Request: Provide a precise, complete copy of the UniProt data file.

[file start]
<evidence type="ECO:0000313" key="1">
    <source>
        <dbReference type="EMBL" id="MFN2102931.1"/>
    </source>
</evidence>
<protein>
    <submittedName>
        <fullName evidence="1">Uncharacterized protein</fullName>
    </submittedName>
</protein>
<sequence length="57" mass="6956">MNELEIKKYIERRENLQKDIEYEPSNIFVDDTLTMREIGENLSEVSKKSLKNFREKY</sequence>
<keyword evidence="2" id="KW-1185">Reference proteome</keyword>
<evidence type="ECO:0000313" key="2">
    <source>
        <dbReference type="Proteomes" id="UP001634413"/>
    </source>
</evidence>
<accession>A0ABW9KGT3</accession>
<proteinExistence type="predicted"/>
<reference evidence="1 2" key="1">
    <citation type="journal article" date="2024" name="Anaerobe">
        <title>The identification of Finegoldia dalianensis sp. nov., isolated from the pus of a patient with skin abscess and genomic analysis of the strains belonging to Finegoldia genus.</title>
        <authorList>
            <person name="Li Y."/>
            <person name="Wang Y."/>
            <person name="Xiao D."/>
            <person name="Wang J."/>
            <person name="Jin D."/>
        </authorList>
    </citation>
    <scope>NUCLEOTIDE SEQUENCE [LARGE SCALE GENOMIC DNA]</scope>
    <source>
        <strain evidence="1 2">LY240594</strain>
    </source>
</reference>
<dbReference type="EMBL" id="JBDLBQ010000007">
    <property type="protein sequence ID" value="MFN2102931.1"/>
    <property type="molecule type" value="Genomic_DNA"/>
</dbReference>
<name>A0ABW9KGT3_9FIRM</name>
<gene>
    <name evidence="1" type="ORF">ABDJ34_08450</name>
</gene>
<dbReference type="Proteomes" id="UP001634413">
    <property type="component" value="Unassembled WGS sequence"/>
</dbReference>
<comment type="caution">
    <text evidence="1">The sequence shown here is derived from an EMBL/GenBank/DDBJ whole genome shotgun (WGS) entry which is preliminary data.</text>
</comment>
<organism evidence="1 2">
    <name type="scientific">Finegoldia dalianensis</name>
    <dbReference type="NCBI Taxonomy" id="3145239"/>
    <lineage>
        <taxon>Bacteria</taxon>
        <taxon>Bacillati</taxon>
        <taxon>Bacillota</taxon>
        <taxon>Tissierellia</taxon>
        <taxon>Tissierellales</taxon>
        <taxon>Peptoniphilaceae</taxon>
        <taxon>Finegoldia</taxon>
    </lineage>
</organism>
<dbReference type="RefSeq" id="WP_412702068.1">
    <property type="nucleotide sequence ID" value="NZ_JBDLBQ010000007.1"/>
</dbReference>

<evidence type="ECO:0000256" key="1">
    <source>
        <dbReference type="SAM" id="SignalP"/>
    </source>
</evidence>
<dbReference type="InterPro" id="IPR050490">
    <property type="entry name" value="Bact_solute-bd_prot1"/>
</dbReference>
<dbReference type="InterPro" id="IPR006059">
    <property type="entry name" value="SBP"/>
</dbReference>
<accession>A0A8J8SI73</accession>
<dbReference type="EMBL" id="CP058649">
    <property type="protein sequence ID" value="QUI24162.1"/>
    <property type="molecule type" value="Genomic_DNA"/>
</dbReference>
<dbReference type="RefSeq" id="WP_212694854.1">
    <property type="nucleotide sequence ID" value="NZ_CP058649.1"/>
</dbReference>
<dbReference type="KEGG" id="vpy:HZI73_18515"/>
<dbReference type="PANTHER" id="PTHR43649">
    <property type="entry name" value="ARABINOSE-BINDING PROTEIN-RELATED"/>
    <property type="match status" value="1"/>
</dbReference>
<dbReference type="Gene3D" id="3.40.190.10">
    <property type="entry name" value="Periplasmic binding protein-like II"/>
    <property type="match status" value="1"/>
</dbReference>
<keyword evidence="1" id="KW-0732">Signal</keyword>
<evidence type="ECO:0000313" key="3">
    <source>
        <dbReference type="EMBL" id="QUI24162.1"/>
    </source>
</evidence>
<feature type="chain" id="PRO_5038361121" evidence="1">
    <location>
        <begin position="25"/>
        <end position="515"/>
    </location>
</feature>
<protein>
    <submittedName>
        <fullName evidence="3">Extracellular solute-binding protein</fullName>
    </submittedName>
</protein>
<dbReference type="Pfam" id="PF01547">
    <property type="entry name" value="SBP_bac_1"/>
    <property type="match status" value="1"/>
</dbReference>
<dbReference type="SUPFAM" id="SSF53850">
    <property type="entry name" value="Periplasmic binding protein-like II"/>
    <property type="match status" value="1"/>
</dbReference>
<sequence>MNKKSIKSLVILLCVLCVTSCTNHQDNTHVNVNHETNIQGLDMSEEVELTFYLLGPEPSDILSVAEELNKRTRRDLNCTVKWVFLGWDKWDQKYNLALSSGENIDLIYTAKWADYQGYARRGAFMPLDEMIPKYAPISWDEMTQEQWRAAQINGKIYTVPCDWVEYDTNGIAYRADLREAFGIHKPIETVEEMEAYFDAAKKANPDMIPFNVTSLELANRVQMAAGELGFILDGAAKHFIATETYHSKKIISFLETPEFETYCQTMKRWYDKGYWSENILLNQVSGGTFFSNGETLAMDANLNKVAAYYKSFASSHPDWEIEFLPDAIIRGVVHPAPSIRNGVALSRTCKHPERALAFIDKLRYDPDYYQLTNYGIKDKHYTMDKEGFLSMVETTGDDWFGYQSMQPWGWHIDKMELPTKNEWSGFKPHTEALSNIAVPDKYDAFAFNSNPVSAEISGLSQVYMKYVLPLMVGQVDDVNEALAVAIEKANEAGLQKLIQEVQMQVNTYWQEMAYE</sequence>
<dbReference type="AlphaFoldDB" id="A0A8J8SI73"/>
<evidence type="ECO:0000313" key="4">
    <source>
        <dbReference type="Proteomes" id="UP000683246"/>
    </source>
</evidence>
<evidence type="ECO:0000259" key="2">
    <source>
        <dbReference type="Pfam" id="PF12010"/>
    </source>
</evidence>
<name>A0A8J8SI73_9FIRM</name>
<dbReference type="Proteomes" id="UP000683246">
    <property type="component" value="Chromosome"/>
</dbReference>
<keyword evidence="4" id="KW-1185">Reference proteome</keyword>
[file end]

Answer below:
<evidence type="ECO:0000313" key="1">
    <source>
        <dbReference type="EMBL" id="MFN2102931.1"/>
    </source>
</evidence>
<protein>
    <submittedName>
        <fullName evidence="1">Uncharacterized protein</fullName>
    </submittedName>
</protein>
<sequence length="57" mass="6956">MNELEIKKYIERRENLQKDIEYEPSNIFVDDTLTMREIGENLSEVSKKSLKNFREKY</sequence>
<keyword evidence="2" id="KW-1185">Reference proteome</keyword>
<evidence type="ECO:0000313" key="2">
    <source>
        <dbReference type="Proteomes" id="UP001634413"/>
    </source>
</evidence>
<accession>A0ABW9KGT3</accession>
<proteinExistence type="predicted"/>
<reference evidence="1 2" key="1">
    <citation type="journal article" date="2024" name="Anaerobe">
        <title>The identification of Finegoldia dalianensis sp. nov., isolated from the pus of a patient with skin abscess and genomic analysis of the strains belonging to Finegoldia genus.</title>
        <authorList>
            <person name="Li Y."/>
            <person name="Wang Y."/>
            <person name="Xiao D."/>
            <person name="Wang J."/>
            <person name="Jin D."/>
        </authorList>
    </citation>
    <scope>NUCLEOTIDE SEQUENCE [LARGE SCALE GENOMIC DNA]</scope>
    <source>
        <strain evidence="1 2">LY240594</strain>
    </source>
</reference>
<dbReference type="EMBL" id="JBDLBQ010000007">
    <property type="protein sequence ID" value="MFN2102931.1"/>
    <property type="molecule type" value="Genomic_DNA"/>
</dbReference>
<name>A0ABW9KGT3_9FIRM</name>
<gene>
    <name evidence="1" type="ORF">ABDJ34_08450</name>
</gene>
<dbReference type="Proteomes" id="UP001634413">
    <property type="component" value="Unassembled WGS sequence"/>
</dbReference>
<comment type="caution">
    <text evidence="1">The sequence shown here is derived from an EMBL/GenBank/DDBJ whole genome shotgun (WGS) entry which is preliminary data.</text>
</comment>
<organism evidence="1 2">
    <name type="scientific">Finegoldia dalianensis</name>
    <dbReference type="NCBI Taxonomy" id="3145239"/>
    <lineage>
        <taxon>Bacteria</taxon>
        <taxon>Bacillati</taxon>
        <taxon>Bacillota</taxon>
        <taxon>Tissierellia</taxon>
        <taxon>Tissierellales</taxon>
        <taxon>Peptoniphilaceae</taxon>
        <taxon>Finegoldia</taxon>
    </lineage>
</organism>
<dbReference type="RefSeq" id="WP_412702068.1">
    <property type="nucleotide sequence ID" value="NZ_JBDLBQ010000007.1"/>
</dbReference>

<evidence type="ECO:0000256" key="1">
    <source>
        <dbReference type="SAM" id="SignalP"/>
    </source>
</evidence>
<dbReference type="InterPro" id="IPR050490">
    <property type="entry name" value="Bact_solute-bd_prot1"/>
</dbReference>
<dbReference type="InterPro" id="IPR006059">
    <property type="entry name" value="SBP"/>
</dbReference>
<accession>A0A8J8SI73</accession>
<dbReference type="EMBL" id="CP058649">
    <property type="protein sequence ID" value="QUI24162.1"/>
    <property type="molecule type" value="Genomic_DNA"/>
</dbReference>
<dbReference type="RefSeq" id="WP_212694854.1">
    <property type="nucleotide sequence ID" value="NZ_CP058649.1"/>
</dbReference>
<dbReference type="KEGG" id="vpy:HZI73_18515"/>
<dbReference type="PANTHER" id="PTHR43649">
    <property type="entry name" value="ARABINOSE-BINDING PROTEIN-RELATED"/>
    <property type="match status" value="1"/>
</dbReference>
<dbReference type="Gene3D" id="3.40.190.10">
    <property type="entry name" value="Periplasmic binding protein-like II"/>
    <property type="match status" value="1"/>
</dbReference>
<keyword evidence="1" id="KW-0732">Signal</keyword>
<evidence type="ECO:0000313" key="3">
    <source>
        <dbReference type="EMBL" id="QUI24162.1"/>
    </source>
</evidence>
<feature type="chain" id="PRO_5038361121" evidence="1">
    <location>
        <begin position="25"/>
        <end position="515"/>
    </location>
</feature>
<protein>
    <submittedName>
        <fullName evidence="3">Extracellular solute-binding protein</fullName>
    </submittedName>
</protein>
<dbReference type="Pfam" id="PF01547">
    <property type="entry name" value="SBP_bac_1"/>
    <property type="match status" value="1"/>
</dbReference>
<dbReference type="SUPFAM" id="SSF53850">
    <property type="entry name" value="Periplasmic binding protein-like II"/>
    <property type="match status" value="1"/>
</dbReference>
<sequence>MNKKSIKSLVILLCVLCVTSCTNHQDNTHVNVNHETNIQGLDMSEEVELTFYLLGPEPSDILSVAEELNKRTRRDLNCTVKWVFLGWDKWDQKYNLALSSGENIDLIYTAKWADYQGYARRGAFMPLDEMIPKYAPISWDEMTQEQWRAAQINGKIYTVPCDWVEYDTNGIAYRADLREAFGIHKPIETVEEMEAYFDAAKKANPDMIPFNVTSLELANRVQMAAGELGFILDGAAKHFIATETYHSKKIISFLETPEFETYCQTMKRWYDKGYWSENILLNQVSGGTFFSNGETLAMDANLNKVAAYYKSFASSHPDWEIEFLPDAIIRGVVHPAPSIRNGVALSRTCKHPERALAFIDKLRYDPDYYQLTNYGIKDKHYTMDKEGFLSMVETTGDDWFGYQSMQPWGWHIDKMELPTKNEWSGFKPHTEALSNIAVPDKYDAFAFNSNPVSAEISGLSQVYMKYVLPLMVGQVDDVNEALAVAIEKANEAGLQKLIQEVQMQVNTYWQEMAYE</sequence>
<dbReference type="AlphaFoldDB" id="A0A8J8SI73"/>
<evidence type="ECO:0000313" key="4">
    <source>
        <dbReference type="Proteomes" id="UP000683246"/>
    </source>
</evidence>
<evidence type="ECO:0000259" key="2">
    <source>
        <dbReference type="Pfam" id="PF12010"/>
    </source>
</evidence>
<name>A0A8J8SI73_9FIRM</name>
<dbReference type="Proteomes" id="UP000683246">
    <property type="component" value="Chromosome"/>
</dbReference>
<keyword evidence="4" id="KW-1185">Reference proteome</keyword>